The Story of Edward Hughes
In the first chapter of Tony Buzan’s wonderful little book, Use Both Sides of Your Brain, he share an amazing story, what I like to call his “Miracle Story.” I first read the story of Edward Hughes in about the early 1980s and have re-read and retold it many times.
Edward Hughes was a mediocre student. When Edward was 15 years old, he took the ‘O’ level exams (this is in England) and made C’s and B’s, much as he and everyone else expected. This was discouraging because he hoped to go to Cambridge.
His father introduced him to an earlier edition of Buzan’s book, Use Both Sides of Your Brain, with information on creating and using Mind Maps. Edward was immediately convinced he had found the secret to making excellent grades.
He told his teachers he wanted to take the exam for entrance to Cambridge. But his teachers, knowing Edward was only an average student, discouraged him.They told him he didn’t have a chance. He continued to insist on taking the exam, and they finally agreed. If Edward paid the fee, so he wouldn’t waste school money, he would be permitted to take the exam.
Edward began his preparation. He took his textbooks and went through them carefully, creating a Mind Map for each subject. As he continued his study, he found new information and expanded the Mind Maps. He colored and highlighted them, eventually creating giant Mind Maps. The book never says how large these Mind Maps were but I picture them as large pieces of poster board hanging on his walls. The book does say some Maps covered an entire subject. For other subjects he divided the material into sections with a giant Mind Map for each section.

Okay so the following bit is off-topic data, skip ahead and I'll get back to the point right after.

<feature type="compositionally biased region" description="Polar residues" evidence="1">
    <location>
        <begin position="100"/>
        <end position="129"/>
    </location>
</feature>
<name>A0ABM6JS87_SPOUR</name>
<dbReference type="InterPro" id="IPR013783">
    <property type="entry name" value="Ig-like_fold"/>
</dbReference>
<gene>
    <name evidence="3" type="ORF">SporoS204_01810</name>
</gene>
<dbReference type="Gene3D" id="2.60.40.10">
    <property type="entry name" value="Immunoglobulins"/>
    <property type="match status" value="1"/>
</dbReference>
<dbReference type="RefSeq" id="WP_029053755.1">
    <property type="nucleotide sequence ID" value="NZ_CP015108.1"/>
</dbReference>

He read important books related to his subjects, chose the ones that seemed most important, and studied them in detail. He realized he needed to improve his writing skills and studied this area too, creating Mind Maps to organize his ideas for essays.
In addition to continuing his studies, Edward now began his schedule of review. Once a week, he would take a clean sheet of paper and attempt to redraw the Mind Map for that subject by memory. He compared his new creations to the original and made corrections. As the date for the exam approached, he reviewed more often. In addition to his studies, Edward worked on physical fitness. running several miles two or three times a week and working out at a gym.
For this sort of exam, students select certain subjects and write essays on the assigned topics. He chose four subjects: Geography, Geography Scholarship, Medieval History, and Business.The results were astonishing. He made the top scores on every test he took. On one test, he made the highest score ever.